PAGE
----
When enough rainfall has been received in Death Valley, spring brings a burst of color as wildflowers bloom. When deep soaking rains happen, superblooms will occur with many areas of Death Valley carpeted by wildflowers that bring pollinators such as butterflies, hummingbirds and bees.

Plentiful rains leads to superblooms where the desert becomes blanketed with wildflowers.  Photo: Death Valley, NPS, spring 2005.
Plentiful rains leads to superblooms where the desert becomes blanketed with wildflowers. Photo: Death Valley, NPS, spring 2005.

Despite the Lack of Rain, Death Valley Has Fish

Six species of fish make their homes in the various spring fed pools, caverns, and other aquatic environments in Death Valley.

One of the world’s rarest fish, the Devils Hole pupfish (Cyprinodon diabolis) is found in the top 80 feet of the 93 degree cavern waters Devils Hole in Ash Meadows National Wildlife Refuge, Nye County, Nevada, a detached unit of Death Valley National Park.

The 40 acre (16 ha) habitat of the Devils Hole pupfish is one of the smallest in the world for a vertebrate.

Devils Hole pupfish.  Photo: USFWS
Devils Hole pupfish. Photo: USFWS

Tsunamis in Devils Hole

The tidal effects of large magnitude earthquakes can impact the water at Devils Hole from as far away as Japan, Indonesia, Chile, and Mexico.

Sailing Stones

The Racktrack is a dry lake bed, known as a playa, that has moving rocks. The playa gets its name from the race-like tracks caused by boulders of dolomite and syenite slowly moving across the lake bed over time.

For a long time, people didn’t know how the rocks were able to move seemingly on their own. In 2013, researchers discovered that a combination of melting ice on the floor of the lake bed with light winds provided the force to move these rocks.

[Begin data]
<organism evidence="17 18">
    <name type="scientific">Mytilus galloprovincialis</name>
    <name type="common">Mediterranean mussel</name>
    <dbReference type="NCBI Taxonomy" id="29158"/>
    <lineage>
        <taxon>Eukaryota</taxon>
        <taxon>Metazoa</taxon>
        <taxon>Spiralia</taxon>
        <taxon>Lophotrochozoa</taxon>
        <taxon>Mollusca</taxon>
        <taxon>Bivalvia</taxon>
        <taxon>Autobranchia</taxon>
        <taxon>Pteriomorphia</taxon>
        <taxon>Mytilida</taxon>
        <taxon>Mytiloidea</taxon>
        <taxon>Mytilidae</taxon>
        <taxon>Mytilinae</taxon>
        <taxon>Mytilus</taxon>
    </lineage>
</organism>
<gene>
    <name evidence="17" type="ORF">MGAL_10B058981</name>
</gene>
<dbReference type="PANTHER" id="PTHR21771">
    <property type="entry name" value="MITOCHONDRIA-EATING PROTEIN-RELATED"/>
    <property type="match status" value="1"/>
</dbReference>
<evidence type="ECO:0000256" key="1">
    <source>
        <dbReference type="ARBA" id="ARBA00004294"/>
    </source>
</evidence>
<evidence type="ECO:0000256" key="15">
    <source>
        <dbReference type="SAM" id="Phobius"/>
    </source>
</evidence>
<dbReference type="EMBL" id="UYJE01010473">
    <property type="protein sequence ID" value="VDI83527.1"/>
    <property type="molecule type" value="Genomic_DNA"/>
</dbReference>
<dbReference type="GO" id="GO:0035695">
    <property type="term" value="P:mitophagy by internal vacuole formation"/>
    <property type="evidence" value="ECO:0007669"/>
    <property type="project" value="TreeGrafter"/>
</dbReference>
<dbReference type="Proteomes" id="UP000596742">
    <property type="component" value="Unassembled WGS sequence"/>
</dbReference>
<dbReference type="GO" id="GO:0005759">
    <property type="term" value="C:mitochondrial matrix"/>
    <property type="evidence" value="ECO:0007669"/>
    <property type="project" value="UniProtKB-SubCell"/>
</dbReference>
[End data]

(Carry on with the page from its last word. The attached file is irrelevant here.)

A boulder moving along the dry lake bed.  Racetrack, Death Valley.  Photo: NPS.
A boulder moving along the dry lake bed. Racetrack, Death Valley. Photo: NPS.

Ubehebe Crater

Created by steam and gas explosions from magma reaching groundwater, Ubehebe Crater is a large volcanic crater 600 feet deep and half a mile across.

Ubehebe Crater, Death Valley. Photo: Death Valley NPS
Ubehebe Crater, Death Valley. Photo: Death Valley NPS

Tallest Sand Dunes in California

The Eureka Sand Dunes in northern Death Valley are the tallest sand dunes in California. The dunes occupy an area only 3 miles long and 1 mile wide but rise 680 feet.

Eureka sand dunes.  Photo: Dan Kish, NPS.
Eureka sand dunes. Photo: Dan Kish, NPS.

Eureka Dunes are home to rare and endangered species of plants and animals like the Eureka Dunes evening primrose (Oenothera californica ssp. eurekensis).

The range of two other plant species is restricted to these dunes: Eureka Dunegrass (Swallenia alexandrae) and Shining Milkvetch (Astragalus lentiginosus micans).

Eureka Dunes Evening Primrose.  Photo: Death Valley NPS
Eureka Dunes Evening Primrose. Photo: Death Valley NPS

Watch: Geography Facts ~ Death Valley